“Three-fifths. That’s all we were counted for. We were voiceless.”
That’s how a recent Fair Count ad began. Of course, the advertisement referenced the 1787 Three-Fifths Compromise, which recommended counting three out of every five slaves as people when determining political representation. Sure, we’ve come a long way, but just how far, exactly?
The Urban Institute estimated that over 1.7 million black people could be undercounted in the 2020 Census. Each person counted brings federal dollars to their state (e.g., about $2,300 per person in Georgia). Conversely, each state loses money for every person not counted. At varying amounts in each state, the undercount of 1.7 million black people could result in a loss of over $3 billion in federal funding—every year for the next 10 years. That loss in funding would impact education, transportation, healthcare and infrastructure resources in vulnerable communities that cannot afford losses. Furthermore, failure to get an accurate count negatively impacts our power, because census data are used to allocate political power at federal, state, and local levels.
Historically, black men, in particular, have experienced high net undercount rates in the Census, with some age groups being undercounted by 10 percent in 2010. In May 2019, Former Attorney General Eric Holder joined Stacey Abrams and Fair Count at the launch of the Black Men Count Statewide Complete Count Committee in Georgia, and he led a roundtable discussion to raise awareness of the impacts of undercounting black men in the census. “Black Men Count” is composed of faith leaders, elected officials, barbers, students, fraternity leaders, and returning citizens. These men have created an innovative approach for outreach targeting black men.
Along the way, Fair Count has partnered with similarly-minded groups like Black Dads Count and Sigma Pi Phi, Inc. (also known as the Boulé), making “Black Men Count” a national initiative. One of the most innovative approaches for outreach is a program called “Black Men Speak,” which was created to give black men space to gather and strategize to ensure that they’re all being counted and engaging civically in Georgia and across the nation. These informal gatherings have led to the education and engagement of countless black men.
But there has been one group in particular that has not been mentioned yet, and this group has always contributed greatly to the positive outcomes for black men. You guessed it—black women. Black women have been an instrumental part of outreach to black men. Are we surprised? After all, black women have been the foundation of our communities for generations.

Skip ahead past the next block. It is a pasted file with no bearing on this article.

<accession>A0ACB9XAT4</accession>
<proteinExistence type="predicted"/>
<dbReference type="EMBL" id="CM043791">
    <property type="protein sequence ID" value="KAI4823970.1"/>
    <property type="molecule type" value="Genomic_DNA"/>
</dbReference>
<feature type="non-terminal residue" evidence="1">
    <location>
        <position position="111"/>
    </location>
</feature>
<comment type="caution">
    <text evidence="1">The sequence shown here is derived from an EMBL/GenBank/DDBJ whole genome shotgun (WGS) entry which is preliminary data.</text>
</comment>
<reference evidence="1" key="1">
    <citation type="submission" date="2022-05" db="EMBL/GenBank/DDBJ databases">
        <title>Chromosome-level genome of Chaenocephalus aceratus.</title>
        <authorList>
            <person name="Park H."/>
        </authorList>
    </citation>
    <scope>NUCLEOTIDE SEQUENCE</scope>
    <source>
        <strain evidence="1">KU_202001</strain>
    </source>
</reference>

The news is saturated with articles about the power that black women will yield in 2020 elections, but black women must also harness that power and influence to ensure a fair count in the 2020 Census. As leaders, mothers, entrepreneurs, sisters, teachers, partners, and mentors, black women will lead the charge to make sure that black children, families and communities receive the resources and representation that they deserve. To make this a reality, Fair Count partnered with the National Council of Negro Women (NCNW), which reaches millions of black women across the country, to start the “Sisters for the Census” campaign.
The campaign kicked off with a virtual roundtable, hosted by Mo Ivory, featuring Fair Count Founder, Stacey Abrams and NCNW President, Dr. Johnnetta B. Cole. The lively conversation included discussions about how the Census impacts our daily lives, ways that we can get folks engaged, and even a threat to call down the spirits of our ancestors to haunt those that don’t participate. However, the most poignant moment came from Cole who said, “We can’t see this as a 2020 issue. This is connected to every struggle we have been engaged in for our rights as human beings. So, if you can’t take a matter of minutes to fill it out…you are saying that every one of the individuals that the good Lord made with this wonderful hue—it doesn’t matter what they have done, who they are. And most importantly, you are saying that the future of black children is meaningless.”
In 2010, 3.8 million black people were flat out missed in the Census. Moreover, 2.2 million young children (under 5 years old) were missed, and black and brown children were twice as likely to be undercounted than white kids. We can’t let this happen again. Between “Black Men Count” and “Sisters for the Census.” we plan to get every black man, woman, and child counted. Whether you’re a citizen, immigrant, or undocumented—you count. Because as Stacey Abrams said, “[If] we are not counted, they’ll erase us from the future of this country.”
We also understand that we’re in the midst of a pandemic, so Fair Count is using virtual events, digital outreach, phone-based efforts, advertising and other creative strategies to safely engage people around the country during the COVID-19 pandemic. Please take time today to visit 2020 Census to complete the 2020 Census online. You can also participate by phone or mail. When you’re done, encourage someone else to participate, and visit Fair Count for additional resources and to learn more about how you can get involved.
We can all agree that being counted in the 2020 Census as a whole person, whole family, whole household and whole community places us on an upward trajectory to creating a more fair and equitable society where our communities get the resources and power that they deserve. Remember, we only get one shot every 10 years, so we have to get it right this time. Our ancestors and children are watching.
Ed Reed is program director at Fair Count, and he leads Black Men Count. He and his wife recently welcomed an adorable baby boy!
Dr. Jeanine Abrams McLean is vice president at Fair Count, and she leads Sisters for the Census. She and her husband have two sons.